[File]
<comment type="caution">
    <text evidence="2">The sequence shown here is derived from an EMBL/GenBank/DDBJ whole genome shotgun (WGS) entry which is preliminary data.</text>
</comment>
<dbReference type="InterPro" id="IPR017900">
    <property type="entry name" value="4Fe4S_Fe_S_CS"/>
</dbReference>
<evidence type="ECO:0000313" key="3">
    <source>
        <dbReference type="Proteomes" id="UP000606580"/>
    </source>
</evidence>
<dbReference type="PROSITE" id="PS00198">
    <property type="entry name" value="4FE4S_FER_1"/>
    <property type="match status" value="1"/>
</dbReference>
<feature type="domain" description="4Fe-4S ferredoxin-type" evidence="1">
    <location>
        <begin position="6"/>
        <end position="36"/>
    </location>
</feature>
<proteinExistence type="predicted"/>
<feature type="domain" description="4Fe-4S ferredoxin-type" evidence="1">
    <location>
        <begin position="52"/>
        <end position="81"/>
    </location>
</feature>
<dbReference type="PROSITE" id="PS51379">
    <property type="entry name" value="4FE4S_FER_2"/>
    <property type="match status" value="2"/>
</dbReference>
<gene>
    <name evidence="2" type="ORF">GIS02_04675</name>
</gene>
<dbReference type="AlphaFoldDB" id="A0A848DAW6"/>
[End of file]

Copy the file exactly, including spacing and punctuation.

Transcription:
<comment type="caution">
    <text evidence="2">The sequence shown here is derived from an EMBL/GenBank/DDBJ whole genome shotgun (WGS) entry which is preliminary data.</text>
</comment>
<dbReference type="InterPro" id="IPR017900">
    <property type="entry name" value="4Fe4S_Fe_S_CS"/>
</dbReference>
<evidence type="ECO:0000313" key="3">
    <source>
        <dbReference type="Proteomes" id="UP000606580"/>
    </source>
</evidence>
<dbReference type="PROSITE" id="PS00198">
    <property type="entry name" value="4FE4S_FER_1"/>
    <property type="match status" value="1"/>
</dbReference>
<feature type="domain" description="4Fe-4S ferredoxin-type" evidence="1">
    <location>
        <begin position="6"/>
        <end position="36"/>
    </location>
</feature>
<proteinExistence type="predicted"/>
<feature type="domain" description="4Fe-4S ferredoxin-type" evidence="1">
    <location>
        <begin position="52"/>
        <end position="81"/>
    </location>
</feature>
<dbReference type="PROSITE" id="PS51379">
    <property type="entry name" value="4FE4S_FER_2"/>
    <property type="match status" value="2"/>
</dbReference>
<gene>
    <name evidence="2" type="ORF">GIS02_04675</name>
</gene>
<dbReference type="AlphaFoldDB" id="A0A848DAW6"/>